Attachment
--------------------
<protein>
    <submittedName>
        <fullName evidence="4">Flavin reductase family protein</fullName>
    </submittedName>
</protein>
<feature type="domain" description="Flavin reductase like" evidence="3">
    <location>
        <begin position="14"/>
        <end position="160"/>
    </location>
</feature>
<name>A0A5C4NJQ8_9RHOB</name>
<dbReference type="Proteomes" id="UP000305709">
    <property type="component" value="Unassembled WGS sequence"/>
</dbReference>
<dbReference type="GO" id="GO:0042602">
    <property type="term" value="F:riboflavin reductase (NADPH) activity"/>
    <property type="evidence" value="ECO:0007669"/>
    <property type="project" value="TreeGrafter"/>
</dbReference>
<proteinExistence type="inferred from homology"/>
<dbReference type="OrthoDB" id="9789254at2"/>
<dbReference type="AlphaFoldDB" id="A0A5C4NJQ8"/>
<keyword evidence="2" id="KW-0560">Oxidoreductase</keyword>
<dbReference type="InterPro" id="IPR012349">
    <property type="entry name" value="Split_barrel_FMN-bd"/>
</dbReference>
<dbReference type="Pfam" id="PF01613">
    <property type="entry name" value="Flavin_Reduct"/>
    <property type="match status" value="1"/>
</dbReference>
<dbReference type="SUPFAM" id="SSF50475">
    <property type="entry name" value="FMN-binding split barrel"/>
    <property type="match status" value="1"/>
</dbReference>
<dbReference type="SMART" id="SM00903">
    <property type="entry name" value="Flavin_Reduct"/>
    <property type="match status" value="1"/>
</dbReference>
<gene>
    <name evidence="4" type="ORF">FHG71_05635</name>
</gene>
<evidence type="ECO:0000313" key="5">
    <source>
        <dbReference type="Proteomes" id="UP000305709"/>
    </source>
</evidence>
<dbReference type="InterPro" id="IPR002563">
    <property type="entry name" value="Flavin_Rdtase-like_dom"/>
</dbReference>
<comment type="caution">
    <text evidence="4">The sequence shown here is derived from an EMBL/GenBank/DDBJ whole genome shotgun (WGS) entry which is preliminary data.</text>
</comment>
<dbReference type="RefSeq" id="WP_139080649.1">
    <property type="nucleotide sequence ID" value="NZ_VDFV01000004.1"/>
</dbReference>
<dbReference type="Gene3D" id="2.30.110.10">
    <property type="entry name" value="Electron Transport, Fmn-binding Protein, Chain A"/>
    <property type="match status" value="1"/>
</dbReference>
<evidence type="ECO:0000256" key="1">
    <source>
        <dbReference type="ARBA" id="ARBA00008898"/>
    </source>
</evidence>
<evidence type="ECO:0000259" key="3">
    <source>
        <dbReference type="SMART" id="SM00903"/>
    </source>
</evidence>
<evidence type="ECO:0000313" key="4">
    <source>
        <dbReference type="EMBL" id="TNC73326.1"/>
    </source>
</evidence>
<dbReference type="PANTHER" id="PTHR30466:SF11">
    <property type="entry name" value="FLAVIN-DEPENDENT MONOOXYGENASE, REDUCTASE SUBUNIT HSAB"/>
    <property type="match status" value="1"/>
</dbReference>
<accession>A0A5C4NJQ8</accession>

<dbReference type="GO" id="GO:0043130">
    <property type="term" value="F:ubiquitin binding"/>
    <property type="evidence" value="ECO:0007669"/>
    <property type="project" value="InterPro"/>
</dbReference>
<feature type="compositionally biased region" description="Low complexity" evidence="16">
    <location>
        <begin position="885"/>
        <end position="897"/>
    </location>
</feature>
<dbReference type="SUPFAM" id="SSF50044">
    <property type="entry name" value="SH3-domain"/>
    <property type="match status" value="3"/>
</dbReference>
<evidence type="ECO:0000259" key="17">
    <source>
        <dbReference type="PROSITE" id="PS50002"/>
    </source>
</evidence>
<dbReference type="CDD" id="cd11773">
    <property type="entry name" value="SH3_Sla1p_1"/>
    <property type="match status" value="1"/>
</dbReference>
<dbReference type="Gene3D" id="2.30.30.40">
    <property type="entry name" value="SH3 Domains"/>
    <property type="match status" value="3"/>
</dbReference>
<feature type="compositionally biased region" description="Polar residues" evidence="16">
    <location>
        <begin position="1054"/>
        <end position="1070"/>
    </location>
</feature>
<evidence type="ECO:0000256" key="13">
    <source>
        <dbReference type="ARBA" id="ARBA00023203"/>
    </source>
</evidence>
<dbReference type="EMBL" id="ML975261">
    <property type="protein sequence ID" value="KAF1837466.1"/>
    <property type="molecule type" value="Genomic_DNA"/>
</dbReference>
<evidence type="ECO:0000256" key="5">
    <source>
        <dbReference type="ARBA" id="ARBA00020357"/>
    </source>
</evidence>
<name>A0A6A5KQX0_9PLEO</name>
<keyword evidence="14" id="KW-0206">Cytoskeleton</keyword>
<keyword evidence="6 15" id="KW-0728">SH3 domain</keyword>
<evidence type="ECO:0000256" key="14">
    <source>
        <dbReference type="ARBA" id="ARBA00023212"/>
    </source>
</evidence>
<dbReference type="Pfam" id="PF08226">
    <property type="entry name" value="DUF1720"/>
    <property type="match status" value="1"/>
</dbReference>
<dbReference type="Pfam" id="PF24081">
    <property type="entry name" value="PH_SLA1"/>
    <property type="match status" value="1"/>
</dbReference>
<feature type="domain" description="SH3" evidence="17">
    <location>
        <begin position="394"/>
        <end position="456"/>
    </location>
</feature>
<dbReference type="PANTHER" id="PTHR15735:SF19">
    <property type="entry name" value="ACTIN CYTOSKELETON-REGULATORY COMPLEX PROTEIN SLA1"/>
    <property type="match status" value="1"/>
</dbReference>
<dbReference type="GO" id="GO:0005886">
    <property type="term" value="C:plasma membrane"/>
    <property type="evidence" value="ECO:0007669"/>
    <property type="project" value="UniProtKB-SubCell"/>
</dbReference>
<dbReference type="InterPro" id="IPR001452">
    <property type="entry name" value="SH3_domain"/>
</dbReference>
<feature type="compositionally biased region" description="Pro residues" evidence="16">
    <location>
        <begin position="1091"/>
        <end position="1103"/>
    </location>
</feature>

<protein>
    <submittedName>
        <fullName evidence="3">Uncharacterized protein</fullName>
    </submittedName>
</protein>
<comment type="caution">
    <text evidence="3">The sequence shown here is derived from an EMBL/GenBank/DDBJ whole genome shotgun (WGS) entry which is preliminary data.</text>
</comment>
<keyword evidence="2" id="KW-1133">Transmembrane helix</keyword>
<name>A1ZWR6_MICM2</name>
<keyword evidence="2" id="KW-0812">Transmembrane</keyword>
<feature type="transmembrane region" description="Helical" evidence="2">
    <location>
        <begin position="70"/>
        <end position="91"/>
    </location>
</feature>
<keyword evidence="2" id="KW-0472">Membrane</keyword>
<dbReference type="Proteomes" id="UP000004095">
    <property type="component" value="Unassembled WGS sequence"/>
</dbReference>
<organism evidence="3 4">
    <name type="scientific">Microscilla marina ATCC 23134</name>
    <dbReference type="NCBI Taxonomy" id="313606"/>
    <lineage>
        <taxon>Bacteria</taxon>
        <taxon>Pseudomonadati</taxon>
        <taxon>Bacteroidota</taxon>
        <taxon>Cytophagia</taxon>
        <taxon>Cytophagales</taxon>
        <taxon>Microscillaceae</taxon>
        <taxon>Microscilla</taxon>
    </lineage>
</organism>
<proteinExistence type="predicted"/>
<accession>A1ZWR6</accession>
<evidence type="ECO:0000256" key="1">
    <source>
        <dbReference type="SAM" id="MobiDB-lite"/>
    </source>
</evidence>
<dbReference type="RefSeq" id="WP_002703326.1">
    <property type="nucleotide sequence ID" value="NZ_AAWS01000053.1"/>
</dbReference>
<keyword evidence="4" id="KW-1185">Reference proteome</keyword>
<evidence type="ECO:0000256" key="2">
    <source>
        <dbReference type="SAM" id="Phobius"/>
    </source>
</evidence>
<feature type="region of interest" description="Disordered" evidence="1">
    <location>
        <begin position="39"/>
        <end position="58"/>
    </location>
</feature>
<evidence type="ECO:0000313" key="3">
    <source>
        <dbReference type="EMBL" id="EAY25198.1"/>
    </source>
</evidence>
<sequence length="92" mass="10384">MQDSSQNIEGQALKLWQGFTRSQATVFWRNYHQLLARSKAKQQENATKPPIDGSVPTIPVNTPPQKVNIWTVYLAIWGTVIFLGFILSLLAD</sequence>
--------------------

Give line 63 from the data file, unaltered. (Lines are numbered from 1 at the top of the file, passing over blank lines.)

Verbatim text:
        <dbReference type="ARBA" id="ARBA00008898"/>